As a kid growing up in the mountains of Big Tujunga Canyon we used to have a hippie tradition that was so wonderfully wholesome it set me up for Easter disappointment for the rest of my adult life. Nothing can compare to the warm spring evenings and homemade root beer that drove all of us kids running in the direction of our friend’s horse property half a mile down the road. Right before dusk the whole neighborhood would convene to help the kids tie leaves and grass around our eggs with twine, and then boil them in a cauldron of bubbling onion peels. After they were cool we would carefully cut the string free from our packages and press back each strand of grass until a fluffy nest had formed around our precious eggs. As a by-product the eggs were left with the most delicate shadowy patterns of whatever leaves imprinted upon their shells, and we all felt like the grand creators of something very, very special.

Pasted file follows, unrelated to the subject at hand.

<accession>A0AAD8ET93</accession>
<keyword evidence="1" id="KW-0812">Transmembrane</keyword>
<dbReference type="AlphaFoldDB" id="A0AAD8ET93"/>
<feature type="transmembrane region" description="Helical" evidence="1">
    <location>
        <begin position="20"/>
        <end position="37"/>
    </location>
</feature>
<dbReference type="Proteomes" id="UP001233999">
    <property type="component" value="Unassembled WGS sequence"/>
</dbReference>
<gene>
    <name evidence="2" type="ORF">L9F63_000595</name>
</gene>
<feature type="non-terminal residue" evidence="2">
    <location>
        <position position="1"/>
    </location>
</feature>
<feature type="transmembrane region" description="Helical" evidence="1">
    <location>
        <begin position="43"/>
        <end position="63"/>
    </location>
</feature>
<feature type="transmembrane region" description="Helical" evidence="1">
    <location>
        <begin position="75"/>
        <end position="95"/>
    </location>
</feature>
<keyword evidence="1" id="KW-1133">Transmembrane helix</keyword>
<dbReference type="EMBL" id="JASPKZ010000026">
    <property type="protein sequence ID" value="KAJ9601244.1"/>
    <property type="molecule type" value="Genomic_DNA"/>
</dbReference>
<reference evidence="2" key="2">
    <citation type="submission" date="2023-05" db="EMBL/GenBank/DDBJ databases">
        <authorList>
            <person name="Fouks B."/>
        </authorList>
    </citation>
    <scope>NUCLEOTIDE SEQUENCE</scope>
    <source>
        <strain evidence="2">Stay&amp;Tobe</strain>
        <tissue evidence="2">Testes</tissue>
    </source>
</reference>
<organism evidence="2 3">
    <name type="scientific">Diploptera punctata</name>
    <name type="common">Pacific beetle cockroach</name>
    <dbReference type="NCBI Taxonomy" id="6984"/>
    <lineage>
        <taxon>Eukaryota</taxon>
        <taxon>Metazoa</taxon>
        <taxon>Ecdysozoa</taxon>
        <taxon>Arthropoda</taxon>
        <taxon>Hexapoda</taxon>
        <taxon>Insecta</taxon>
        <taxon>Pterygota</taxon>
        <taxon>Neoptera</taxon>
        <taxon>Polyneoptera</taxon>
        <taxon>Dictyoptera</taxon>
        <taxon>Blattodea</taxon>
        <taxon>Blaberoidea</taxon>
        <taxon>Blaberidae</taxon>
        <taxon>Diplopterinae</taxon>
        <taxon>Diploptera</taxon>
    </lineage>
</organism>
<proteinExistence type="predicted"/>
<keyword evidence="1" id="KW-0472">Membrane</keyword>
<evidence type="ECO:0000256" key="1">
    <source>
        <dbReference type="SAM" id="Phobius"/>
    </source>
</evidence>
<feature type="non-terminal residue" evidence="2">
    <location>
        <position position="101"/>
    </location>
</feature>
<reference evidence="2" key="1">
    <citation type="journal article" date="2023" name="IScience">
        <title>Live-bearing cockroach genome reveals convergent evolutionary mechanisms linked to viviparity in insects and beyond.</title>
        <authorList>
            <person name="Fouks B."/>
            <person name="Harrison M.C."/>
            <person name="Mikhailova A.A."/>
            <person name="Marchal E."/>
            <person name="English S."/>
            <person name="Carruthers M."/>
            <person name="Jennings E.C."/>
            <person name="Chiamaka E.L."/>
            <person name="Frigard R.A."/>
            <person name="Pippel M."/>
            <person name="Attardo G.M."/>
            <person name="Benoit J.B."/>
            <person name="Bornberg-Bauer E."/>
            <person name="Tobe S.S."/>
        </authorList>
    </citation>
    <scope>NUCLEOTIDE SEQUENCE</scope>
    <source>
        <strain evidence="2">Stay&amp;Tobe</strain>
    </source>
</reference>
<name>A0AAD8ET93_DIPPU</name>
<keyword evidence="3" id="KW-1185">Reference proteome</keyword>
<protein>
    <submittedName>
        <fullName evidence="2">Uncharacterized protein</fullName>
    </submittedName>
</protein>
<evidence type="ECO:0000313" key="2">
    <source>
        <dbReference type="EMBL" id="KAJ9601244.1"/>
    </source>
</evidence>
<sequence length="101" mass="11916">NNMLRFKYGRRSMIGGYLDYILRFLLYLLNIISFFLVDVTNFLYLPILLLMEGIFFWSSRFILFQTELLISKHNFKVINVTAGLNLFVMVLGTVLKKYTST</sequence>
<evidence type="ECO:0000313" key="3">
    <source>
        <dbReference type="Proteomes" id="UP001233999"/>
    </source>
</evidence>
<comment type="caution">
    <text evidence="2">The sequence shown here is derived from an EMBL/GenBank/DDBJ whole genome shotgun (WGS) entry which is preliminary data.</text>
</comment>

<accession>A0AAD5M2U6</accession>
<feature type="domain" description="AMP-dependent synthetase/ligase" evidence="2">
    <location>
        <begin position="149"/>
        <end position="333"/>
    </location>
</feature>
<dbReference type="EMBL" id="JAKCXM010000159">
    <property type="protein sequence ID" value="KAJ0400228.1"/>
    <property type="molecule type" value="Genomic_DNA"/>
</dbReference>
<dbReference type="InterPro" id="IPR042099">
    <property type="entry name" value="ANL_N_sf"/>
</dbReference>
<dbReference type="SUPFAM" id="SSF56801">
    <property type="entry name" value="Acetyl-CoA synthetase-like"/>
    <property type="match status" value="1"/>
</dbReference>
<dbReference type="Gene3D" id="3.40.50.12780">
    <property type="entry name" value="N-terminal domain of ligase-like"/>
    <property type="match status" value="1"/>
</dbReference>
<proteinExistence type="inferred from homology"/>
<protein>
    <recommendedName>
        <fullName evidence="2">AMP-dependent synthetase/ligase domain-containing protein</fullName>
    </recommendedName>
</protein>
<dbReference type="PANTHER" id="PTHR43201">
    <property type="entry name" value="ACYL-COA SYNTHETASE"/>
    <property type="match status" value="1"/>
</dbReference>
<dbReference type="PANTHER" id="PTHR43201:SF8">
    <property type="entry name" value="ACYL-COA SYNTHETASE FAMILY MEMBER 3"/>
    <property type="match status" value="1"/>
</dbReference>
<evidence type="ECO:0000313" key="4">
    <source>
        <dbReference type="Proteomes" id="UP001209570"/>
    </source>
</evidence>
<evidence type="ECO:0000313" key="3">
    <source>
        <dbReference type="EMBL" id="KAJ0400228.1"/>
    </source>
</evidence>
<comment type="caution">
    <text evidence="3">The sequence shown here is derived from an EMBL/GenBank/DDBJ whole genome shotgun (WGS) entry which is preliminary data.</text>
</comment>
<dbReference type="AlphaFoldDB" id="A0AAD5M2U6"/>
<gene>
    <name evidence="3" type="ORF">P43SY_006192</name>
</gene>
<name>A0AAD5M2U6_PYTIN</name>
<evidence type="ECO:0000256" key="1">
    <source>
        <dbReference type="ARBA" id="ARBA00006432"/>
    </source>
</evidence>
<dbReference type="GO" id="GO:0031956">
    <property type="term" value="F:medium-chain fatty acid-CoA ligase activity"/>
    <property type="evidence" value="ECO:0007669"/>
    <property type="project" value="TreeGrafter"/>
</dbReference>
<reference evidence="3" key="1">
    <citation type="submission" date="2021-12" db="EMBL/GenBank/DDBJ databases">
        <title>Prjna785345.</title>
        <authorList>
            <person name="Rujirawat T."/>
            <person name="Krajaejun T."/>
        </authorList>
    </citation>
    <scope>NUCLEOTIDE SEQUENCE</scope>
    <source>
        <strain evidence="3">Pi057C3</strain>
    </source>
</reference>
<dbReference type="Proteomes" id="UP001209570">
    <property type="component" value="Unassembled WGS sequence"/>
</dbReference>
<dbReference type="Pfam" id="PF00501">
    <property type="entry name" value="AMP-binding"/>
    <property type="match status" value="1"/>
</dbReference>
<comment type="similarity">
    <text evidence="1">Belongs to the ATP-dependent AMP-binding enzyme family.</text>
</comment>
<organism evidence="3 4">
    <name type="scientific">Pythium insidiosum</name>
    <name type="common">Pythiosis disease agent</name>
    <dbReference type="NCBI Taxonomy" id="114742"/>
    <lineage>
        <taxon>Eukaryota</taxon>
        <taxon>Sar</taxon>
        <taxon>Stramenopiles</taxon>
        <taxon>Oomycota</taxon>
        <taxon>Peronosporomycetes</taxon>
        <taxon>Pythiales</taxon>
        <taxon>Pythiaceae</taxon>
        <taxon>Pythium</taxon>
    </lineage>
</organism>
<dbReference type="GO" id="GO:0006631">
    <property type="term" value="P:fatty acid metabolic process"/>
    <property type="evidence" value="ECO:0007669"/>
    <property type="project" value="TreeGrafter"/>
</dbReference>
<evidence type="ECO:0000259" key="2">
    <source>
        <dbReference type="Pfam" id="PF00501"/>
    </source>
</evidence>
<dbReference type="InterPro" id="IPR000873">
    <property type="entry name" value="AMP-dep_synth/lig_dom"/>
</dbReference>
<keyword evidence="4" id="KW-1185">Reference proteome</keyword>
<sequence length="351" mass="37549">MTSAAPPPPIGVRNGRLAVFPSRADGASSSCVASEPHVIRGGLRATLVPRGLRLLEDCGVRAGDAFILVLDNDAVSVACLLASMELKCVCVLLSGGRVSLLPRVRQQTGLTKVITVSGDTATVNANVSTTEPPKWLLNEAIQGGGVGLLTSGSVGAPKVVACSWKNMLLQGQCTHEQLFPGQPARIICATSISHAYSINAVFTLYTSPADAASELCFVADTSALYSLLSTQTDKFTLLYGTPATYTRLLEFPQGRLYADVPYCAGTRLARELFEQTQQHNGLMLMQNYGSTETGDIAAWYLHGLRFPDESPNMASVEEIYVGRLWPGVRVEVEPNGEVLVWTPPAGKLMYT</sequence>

This year I realized, rather to my own surprise, that I had yet to share this experience with my boys. Perhaps it was time. And lucky for me a dear friend happened to forward a post from mothering.com which included suggestions for dyeing eggs naturally. So this afternoon the boys and I donned aprons for our first attempt at an old tradition. Although I fudged a few details here and there (trading cheesecloth for wild grasses and coffee for root beer…) I am happy to say the results were various hues of yummy neutrals, and between picking leaves from the garden and chowing down on the fruits of our labors the boys and I most definitely succeeded in bringing back the old days. Can’t wait for next year to do it all over again. Read on for how-to!
Happy Easter, friends. Boom Shakalaka Boom Boom.